When the dark mood is upon me, and I brood Gnostic, I perceive a world owned and controlled by a fellow I call Mr. Ha-Ha. For reasons that passeth understanding, from that which causes others pain, this being seems to derive amusement. He gets his giggles in everything from so befuddling an electorate that it selects as president Richard Nixon, rather than George McGovern, to unleashing a thunderstorm as soon as a load of good dry seasoned wood is dumped in one’s driveway. Murphy’s Law—”anything that can go wrong, will go wrong”—is a Mr. Ha-Ha confection. “No good deed goes unpunished” is another. Whenever I read of an aging rocker who resolves to change his wayward ways, embarks upon the straight and narrow, and promptly drops dead, I know that Mr. Ha-Ha has walked the land.
He is most dastardly in “deliberate cruelty”—which, as Blanche DuBois has correctly observed, “is not forgivable.” To wit, James Joyce, afflicted all his life by terrible vision problems that eventually rendered him blind, attempted to protect his daughter from the same fate by naming her Lucia—”light.” Mr. Ha-Ha allowed Lucia to keep her sight, all right, but toyed with her name like a mischievous genie, flooding her with so much light that she went mad. Or my own daughter, a sunny child devoted to old pagan ways, whom he pushed down the stairs, breaking her back, on the Summer Solstice.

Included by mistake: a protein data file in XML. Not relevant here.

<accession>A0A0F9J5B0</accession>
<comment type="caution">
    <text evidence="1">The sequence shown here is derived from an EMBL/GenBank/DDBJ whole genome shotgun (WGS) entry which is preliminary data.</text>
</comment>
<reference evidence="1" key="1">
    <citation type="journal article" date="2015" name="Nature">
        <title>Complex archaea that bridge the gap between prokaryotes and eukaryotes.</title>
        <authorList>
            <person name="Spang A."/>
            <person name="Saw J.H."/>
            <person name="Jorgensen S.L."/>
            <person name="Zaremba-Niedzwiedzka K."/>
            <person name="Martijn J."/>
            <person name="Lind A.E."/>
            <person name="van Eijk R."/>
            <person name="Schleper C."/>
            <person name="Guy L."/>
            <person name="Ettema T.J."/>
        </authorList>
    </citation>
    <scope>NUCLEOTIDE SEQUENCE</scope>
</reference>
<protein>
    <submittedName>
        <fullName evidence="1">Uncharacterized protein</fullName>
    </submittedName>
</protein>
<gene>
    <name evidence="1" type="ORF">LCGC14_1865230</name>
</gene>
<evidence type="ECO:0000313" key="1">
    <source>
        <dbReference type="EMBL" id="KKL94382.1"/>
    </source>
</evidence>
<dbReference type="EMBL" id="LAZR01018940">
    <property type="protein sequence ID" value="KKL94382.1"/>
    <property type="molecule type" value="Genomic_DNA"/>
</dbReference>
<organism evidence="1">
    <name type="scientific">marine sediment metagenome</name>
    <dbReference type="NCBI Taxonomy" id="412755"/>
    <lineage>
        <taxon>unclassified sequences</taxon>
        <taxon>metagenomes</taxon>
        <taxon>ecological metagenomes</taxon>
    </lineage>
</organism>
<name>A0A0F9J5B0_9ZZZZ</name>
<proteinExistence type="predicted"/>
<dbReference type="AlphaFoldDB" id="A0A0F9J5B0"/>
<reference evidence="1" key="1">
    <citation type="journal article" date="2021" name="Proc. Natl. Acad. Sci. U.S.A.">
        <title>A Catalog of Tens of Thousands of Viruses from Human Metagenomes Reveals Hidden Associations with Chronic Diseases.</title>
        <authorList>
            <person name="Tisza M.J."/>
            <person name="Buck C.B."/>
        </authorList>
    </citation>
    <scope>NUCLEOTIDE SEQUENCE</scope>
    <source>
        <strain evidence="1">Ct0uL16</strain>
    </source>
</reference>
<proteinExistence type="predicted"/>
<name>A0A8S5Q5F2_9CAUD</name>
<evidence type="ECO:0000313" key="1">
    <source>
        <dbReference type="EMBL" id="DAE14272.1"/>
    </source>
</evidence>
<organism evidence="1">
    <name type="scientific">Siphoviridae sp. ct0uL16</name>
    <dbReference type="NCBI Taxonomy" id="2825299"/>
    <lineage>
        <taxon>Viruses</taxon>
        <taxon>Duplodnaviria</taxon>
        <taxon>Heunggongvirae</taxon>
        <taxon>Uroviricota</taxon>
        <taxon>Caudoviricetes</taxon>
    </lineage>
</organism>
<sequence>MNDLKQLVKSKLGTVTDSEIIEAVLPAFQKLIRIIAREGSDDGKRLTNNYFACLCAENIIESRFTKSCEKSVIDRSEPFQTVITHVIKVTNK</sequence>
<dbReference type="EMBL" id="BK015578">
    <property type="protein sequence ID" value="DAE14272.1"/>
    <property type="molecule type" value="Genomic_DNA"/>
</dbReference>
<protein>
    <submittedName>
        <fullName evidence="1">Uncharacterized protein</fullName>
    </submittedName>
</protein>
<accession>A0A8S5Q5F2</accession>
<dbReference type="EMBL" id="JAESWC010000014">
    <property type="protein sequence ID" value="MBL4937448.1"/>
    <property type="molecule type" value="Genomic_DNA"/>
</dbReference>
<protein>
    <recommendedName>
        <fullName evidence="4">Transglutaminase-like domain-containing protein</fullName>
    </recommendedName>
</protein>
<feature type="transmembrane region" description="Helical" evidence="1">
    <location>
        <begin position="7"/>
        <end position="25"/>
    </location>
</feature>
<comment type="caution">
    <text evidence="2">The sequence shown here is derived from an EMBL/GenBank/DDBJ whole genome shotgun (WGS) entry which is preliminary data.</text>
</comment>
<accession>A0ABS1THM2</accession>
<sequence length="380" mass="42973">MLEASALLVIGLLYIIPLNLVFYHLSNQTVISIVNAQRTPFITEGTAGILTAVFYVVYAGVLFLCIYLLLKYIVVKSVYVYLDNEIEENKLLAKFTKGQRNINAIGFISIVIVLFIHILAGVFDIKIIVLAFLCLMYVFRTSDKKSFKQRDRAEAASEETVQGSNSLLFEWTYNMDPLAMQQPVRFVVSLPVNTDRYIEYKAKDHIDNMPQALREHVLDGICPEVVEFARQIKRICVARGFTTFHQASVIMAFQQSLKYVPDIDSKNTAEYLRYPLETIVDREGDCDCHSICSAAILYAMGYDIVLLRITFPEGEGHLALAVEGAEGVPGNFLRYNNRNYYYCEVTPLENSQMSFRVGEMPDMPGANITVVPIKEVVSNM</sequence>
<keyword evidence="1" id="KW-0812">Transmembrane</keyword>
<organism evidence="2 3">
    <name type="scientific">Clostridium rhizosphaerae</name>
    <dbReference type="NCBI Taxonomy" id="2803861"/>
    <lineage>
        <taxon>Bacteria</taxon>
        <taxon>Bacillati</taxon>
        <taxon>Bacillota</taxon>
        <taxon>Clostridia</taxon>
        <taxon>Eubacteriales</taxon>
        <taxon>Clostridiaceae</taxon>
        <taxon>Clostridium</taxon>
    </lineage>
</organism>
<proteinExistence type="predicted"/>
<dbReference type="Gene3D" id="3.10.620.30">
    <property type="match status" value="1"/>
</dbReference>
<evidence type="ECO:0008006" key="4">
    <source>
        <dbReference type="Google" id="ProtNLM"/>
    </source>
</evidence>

Nothing is beyond the realm of probability if it will furnish Mr. Ha-Ha with a laugh. And so there he was in the stands, in Philadelphia on August 17, 1957, when Richie Ashburn, veteran Phillies centerfielder, fouled a line drive into the box seats along the third base line, striking in the face Alice Roth, wife of the sports editor of the Philadelphia Bulletin, bloodily breaking her nose. The game was stopped briefly as Roth was attended to. She was placed on a stretcher, and play resumed. On the next pitch, Ashburn fouled off another ball—which screamed into the stands, ploughing into Roth as she lay abed the stretcher.
Mr. Ha-Ha later decreed that Ashburn be drafted by the expansion New York Mets, for whom he played in 1962. The Mets that year were the worst team in the history of baseball, losing 120 games. Ashburn played well, hitting .306, but he’d had enough: he retired at the end of the season. In his final game, the Mets’ 120th loss, Ashburn was one of three Mets victims in a rare triple play, achieved by his former teammates on the Cubs.